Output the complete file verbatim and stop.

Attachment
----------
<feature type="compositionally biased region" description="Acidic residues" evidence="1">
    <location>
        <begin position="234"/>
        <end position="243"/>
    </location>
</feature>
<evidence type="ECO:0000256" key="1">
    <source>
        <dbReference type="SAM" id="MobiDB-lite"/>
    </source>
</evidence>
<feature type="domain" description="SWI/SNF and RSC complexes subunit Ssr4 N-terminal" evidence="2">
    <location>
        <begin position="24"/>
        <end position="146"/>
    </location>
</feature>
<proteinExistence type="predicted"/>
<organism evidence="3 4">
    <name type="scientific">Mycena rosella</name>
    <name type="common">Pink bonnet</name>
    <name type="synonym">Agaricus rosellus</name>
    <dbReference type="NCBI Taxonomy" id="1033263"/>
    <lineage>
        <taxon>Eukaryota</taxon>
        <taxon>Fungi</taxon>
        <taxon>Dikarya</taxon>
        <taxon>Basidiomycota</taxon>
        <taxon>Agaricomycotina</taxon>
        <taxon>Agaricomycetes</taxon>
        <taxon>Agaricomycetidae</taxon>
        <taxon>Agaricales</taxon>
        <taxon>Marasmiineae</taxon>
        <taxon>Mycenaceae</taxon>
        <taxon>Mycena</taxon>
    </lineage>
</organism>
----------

<feature type="compositionally biased region" description="Acidic residues" evidence="1">
    <location>
        <begin position="234"/>
        <end position="243"/>
    </location>
</feature>
<evidence type="ECO:0000256" key="1">
    <source>
        <dbReference type="SAM" id="MobiDB-lite"/>
    </source>
</evidence>
<feature type="domain" description="SWI/SNF and RSC complexes subunit Ssr4 N-terminal" evidence="2">
    <location>
        <begin position="24"/>
        <end position="146"/>
    </location>
</feature>
<proteinExistence type="predicted"/>
<organism evidence="3 4">
    <name type="scientific">Mycena rosella</name>
    <name type="common">Pink bonnet</name>
    <name type="synonym">Agaricus rosellus</name>
    <dbReference type="NCBI Taxonomy" id="1033263"/>
    <lineage>
        <taxon>Eukaryota</taxon>
        <taxon>Fungi</taxon>
        <taxon>Dikarya</taxon>
        <taxon>Basidiomycota</taxon>
        <taxon>Agaricomycotina</taxon>
        <taxon>Agaricomycetes</taxon>
        <taxon>Agaricomycetidae</taxon>
        <taxon>Agaricales</taxon>
        <taxon>Marasmiineae</taxon>
        <taxon>Mycenaceae</taxon>
        <taxon>Mycena</taxon>
    </lineage>
</organism>